Instead, Nutting will use only the revenue sharing and make money off of everything else the Pirates do. This franchise has been terrible for almost the last 20 years, and unless Nutting gets a change of heart or sells the team, little will change in Pittsburgh.
St. Louis Cardinals: Third Base
David Freese will not do at the hot corner. The Cardinals need to acquire a third baseman that can come close to the production Scott Rolen had during the Cards’ dominance in the middle of the past decade.
This is a Cardinals team that would greatly benefit from Chone Figgins if they were inclined to enter the Figgins sweepstakes. Casey Blake would also make for a great fit.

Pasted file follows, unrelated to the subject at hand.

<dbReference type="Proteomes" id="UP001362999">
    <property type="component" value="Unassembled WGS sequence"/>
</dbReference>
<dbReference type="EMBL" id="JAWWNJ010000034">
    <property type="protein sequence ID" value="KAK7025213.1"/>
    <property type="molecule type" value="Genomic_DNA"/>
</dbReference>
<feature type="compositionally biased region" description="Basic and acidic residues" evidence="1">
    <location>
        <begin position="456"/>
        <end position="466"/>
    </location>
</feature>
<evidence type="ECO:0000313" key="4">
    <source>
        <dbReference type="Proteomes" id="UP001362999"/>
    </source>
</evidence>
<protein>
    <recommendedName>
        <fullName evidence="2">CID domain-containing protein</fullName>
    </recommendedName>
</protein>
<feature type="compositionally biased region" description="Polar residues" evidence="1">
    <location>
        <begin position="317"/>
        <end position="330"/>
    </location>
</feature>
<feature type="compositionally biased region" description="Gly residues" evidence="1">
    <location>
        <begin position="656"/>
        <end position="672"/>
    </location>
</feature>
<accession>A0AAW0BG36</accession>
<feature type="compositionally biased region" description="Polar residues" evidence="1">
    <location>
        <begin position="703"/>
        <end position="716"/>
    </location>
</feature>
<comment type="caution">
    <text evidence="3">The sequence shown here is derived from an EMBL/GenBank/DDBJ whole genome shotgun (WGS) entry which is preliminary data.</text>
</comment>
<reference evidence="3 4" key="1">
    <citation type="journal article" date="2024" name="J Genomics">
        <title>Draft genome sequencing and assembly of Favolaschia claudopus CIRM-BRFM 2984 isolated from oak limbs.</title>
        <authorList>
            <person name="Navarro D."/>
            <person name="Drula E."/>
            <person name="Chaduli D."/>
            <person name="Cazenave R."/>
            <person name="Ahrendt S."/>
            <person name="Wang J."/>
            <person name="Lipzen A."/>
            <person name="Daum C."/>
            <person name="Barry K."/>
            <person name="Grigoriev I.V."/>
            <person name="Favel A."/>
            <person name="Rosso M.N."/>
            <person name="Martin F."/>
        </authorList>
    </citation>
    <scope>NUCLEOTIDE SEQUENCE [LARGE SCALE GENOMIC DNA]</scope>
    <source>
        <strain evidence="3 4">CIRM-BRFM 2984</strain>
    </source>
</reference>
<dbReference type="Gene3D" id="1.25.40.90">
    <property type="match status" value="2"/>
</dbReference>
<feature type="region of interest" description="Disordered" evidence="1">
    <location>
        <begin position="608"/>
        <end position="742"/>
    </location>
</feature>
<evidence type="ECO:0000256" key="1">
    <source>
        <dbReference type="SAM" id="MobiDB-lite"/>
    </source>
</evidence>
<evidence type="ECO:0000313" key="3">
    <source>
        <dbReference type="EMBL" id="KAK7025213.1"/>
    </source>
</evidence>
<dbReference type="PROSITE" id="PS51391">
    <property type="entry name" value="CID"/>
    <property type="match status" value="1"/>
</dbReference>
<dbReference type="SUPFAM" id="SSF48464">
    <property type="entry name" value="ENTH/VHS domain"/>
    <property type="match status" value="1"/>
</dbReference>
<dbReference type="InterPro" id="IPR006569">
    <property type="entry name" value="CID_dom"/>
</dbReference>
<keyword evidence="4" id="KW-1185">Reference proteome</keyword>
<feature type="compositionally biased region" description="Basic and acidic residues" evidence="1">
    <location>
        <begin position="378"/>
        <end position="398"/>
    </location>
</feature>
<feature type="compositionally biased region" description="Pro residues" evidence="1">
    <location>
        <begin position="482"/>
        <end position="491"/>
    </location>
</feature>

San Diego Padres: Catcher
In many respects, the catcher is the most important player on the team because he must provide at the plate, play defense and handle the entire pitching staff. The Padres need a serviceable catcher if they want any hope of contending in 2011.
Rob Johnson or Nick Hundley will not fit the bill. Look for the Padres to trade Heath Bell this season, and in turn, receive an elite catching prospect as part of the package.
San Francisco Giants: Right Field
The defending champs are a well-balanced team, but they lack in production out of the right field slot. Right fielders are easy to come by, but a great move would be to acquire a Justin Upton to anchor their lineup for years to come.
If the Giants can’t get Upton, working out a trade with the Yankees for Nick Swisher would work wonders for their lineup.
Seattle Marners: Startng Pitching
If Erik Bedard is healthy, the Mariners will be better than expected in 2011. If not, King Felix is going to need a ton of help if the Mariners are going to contend in the strong AL West.